mad in pursuit journal

DISPATCHED FROM THE CROSSROADS

Practice at Practicing

Some day I'll have to take a photography course, but it will have to be directed at those of us with digital point-and-shoots because, despite the near-geek that I am, if the camera doesn't fit in my pocket, the photos don't get taken.

1-original 2-color cast adjust 3-light & dark 4-lights

 

This week I treated myself to the book "Welcome to Oz: a Cinematic Approach to Digital Still Photography with Photoshop" by Vincent Versace. It's very advanced, which is what I need for a challenge. His mantra is to create a "believable probability" in editing photos. He recommends using Photoshop as an emory board, not a jackhammer. In other words, start out with a well composed, decently lit photo.

The idea of the first exercise was to take a snapshot and "light" it better.

"Practice doesn't make perfect. Perfect practice makes perfect. You first have to practice at practicing." Vince Lombardi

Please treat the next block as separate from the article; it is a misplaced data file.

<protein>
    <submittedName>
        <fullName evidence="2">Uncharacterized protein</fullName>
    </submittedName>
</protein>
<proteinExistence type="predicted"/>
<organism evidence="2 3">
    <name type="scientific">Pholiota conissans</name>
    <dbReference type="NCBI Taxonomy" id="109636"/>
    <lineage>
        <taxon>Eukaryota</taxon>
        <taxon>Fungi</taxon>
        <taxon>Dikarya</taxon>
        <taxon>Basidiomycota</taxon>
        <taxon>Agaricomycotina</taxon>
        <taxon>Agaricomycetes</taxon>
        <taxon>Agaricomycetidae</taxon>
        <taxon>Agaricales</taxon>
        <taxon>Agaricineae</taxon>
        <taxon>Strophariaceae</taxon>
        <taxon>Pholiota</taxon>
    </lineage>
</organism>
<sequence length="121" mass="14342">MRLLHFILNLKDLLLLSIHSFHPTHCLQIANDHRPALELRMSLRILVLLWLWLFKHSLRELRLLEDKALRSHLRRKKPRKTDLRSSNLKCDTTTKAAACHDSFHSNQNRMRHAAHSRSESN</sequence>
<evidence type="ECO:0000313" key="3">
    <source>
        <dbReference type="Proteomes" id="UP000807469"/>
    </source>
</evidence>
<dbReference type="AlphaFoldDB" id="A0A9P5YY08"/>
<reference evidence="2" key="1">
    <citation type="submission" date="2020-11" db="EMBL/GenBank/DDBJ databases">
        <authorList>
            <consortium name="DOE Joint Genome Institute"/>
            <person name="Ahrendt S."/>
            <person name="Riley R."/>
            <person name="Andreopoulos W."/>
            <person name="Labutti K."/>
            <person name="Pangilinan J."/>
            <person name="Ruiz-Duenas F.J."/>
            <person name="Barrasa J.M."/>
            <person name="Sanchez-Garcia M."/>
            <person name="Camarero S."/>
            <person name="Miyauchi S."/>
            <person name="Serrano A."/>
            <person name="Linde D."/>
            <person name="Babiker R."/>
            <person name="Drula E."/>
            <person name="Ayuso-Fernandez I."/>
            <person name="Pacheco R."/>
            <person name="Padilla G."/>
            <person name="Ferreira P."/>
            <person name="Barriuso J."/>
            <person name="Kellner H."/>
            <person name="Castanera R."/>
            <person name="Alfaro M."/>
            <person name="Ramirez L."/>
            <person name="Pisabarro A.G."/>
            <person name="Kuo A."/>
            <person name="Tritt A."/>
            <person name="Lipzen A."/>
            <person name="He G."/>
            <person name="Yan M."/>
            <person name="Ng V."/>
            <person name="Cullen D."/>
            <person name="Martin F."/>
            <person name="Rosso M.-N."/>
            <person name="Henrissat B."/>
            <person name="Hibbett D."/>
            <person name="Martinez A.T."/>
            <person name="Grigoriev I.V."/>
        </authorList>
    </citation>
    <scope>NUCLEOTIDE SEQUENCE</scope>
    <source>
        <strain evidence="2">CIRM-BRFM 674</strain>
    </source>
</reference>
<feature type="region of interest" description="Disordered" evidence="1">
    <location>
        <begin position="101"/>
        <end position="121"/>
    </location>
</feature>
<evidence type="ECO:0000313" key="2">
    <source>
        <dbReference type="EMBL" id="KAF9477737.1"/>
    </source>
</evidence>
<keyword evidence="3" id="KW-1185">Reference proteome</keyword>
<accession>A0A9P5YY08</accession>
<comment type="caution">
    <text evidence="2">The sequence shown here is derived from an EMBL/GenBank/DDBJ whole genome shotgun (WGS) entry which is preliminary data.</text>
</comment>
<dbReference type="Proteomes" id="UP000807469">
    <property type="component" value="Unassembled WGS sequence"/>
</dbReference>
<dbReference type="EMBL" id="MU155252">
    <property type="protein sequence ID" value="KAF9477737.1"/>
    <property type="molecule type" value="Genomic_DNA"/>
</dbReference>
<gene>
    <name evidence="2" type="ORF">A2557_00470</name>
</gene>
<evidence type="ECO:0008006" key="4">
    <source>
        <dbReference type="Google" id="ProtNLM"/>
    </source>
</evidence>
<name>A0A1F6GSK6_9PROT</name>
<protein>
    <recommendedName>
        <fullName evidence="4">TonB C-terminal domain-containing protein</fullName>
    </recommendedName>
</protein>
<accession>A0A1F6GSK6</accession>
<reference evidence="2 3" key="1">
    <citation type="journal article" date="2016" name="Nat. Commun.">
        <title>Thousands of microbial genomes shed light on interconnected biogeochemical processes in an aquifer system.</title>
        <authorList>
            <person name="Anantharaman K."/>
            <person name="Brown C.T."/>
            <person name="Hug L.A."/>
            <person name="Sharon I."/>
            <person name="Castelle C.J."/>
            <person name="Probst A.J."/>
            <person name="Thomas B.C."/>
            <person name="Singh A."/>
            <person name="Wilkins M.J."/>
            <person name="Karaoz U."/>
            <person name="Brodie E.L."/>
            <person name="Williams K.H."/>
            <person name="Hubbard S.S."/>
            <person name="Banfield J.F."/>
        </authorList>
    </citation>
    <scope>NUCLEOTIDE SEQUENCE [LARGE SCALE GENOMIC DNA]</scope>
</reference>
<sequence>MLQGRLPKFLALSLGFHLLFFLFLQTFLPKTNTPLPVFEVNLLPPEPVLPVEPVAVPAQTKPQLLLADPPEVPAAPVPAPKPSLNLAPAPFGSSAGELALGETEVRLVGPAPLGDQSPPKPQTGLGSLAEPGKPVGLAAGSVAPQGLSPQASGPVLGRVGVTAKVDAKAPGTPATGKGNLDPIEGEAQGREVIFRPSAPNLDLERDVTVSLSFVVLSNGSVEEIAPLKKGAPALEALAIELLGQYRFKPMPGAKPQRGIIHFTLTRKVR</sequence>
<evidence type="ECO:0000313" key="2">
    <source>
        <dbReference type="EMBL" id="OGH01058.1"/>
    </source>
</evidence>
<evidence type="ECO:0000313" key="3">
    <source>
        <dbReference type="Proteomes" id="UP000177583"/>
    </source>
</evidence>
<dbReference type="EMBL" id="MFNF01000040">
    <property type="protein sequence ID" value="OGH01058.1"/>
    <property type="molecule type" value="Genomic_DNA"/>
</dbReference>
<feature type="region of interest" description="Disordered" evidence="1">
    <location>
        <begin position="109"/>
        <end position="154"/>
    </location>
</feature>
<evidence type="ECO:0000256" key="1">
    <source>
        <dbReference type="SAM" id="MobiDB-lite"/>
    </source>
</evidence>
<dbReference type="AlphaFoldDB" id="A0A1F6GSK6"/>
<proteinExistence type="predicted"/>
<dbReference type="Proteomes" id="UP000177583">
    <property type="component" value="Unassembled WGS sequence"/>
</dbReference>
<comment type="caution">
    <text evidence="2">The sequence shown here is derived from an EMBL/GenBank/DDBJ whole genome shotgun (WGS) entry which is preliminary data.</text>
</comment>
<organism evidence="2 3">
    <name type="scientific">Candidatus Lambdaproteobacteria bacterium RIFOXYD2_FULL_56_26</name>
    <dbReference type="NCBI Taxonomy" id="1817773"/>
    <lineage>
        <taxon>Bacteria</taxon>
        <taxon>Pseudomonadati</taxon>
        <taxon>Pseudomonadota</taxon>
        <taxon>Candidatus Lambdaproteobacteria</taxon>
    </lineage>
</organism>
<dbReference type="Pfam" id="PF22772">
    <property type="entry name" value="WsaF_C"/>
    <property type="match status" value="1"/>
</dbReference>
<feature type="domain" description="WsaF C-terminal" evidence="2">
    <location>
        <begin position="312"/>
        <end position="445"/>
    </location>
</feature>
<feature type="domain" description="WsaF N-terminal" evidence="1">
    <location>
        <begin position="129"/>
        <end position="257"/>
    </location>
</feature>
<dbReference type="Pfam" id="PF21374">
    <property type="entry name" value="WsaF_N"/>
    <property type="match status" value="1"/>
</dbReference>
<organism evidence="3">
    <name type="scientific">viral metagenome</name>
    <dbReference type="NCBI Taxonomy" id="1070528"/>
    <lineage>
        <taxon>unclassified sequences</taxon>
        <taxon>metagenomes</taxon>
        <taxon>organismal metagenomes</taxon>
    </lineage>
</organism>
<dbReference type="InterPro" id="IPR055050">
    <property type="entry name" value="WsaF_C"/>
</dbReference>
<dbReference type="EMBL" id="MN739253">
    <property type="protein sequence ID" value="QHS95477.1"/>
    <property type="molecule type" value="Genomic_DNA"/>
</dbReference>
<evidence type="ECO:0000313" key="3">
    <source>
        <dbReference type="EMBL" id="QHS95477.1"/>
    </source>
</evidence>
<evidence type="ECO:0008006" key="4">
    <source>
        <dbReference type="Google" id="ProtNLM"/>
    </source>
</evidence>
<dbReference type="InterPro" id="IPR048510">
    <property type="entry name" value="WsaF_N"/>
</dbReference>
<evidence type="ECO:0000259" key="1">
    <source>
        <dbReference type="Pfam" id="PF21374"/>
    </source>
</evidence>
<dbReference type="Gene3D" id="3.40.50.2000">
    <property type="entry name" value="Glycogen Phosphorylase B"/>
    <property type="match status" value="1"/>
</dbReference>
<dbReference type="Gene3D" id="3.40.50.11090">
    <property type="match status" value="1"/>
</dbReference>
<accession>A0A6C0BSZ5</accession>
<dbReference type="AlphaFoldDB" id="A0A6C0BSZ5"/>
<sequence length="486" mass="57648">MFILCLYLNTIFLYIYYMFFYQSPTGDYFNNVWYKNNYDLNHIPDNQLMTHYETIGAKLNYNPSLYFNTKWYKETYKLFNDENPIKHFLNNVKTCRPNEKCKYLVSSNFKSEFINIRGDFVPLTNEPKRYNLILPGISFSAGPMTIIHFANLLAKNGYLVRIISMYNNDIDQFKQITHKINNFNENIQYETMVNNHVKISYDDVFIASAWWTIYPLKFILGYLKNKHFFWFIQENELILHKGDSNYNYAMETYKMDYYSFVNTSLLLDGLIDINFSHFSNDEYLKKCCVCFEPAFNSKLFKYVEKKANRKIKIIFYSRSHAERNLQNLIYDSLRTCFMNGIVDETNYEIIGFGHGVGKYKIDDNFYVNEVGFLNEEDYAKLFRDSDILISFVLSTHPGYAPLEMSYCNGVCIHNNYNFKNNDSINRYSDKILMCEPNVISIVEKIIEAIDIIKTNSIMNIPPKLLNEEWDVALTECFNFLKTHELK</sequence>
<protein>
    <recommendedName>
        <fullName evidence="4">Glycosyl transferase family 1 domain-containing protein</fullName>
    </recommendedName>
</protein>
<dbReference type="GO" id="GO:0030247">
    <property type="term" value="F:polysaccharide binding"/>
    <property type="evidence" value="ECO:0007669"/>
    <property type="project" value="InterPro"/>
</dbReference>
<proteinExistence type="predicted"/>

I used a 1978 Christmas party photo of my dad (photographer unknown). First I had to remove the head of my Uncle Pat's guitar from the left side of my dad's face — no problem.

The 4 photos above represent the following:

1. Retouched original, cropped.

2. Removing the color cast, adding a little color warmth.

3. Establishing light-dark areas: making the face brightest, then the torso; darkening the background.

4. Adding lights, as if we were in a studio or on a film set. Key light on the face (and glass top), with some fill light. Here's where I definitely need practice — first, to "see" what adding lights can do and, second, to master the use of Photoshop's Lighting Effects filter, which is both complex and cantankerous.

Onward...

4.24.07

Thumbs Up if you liked this entry.

 

...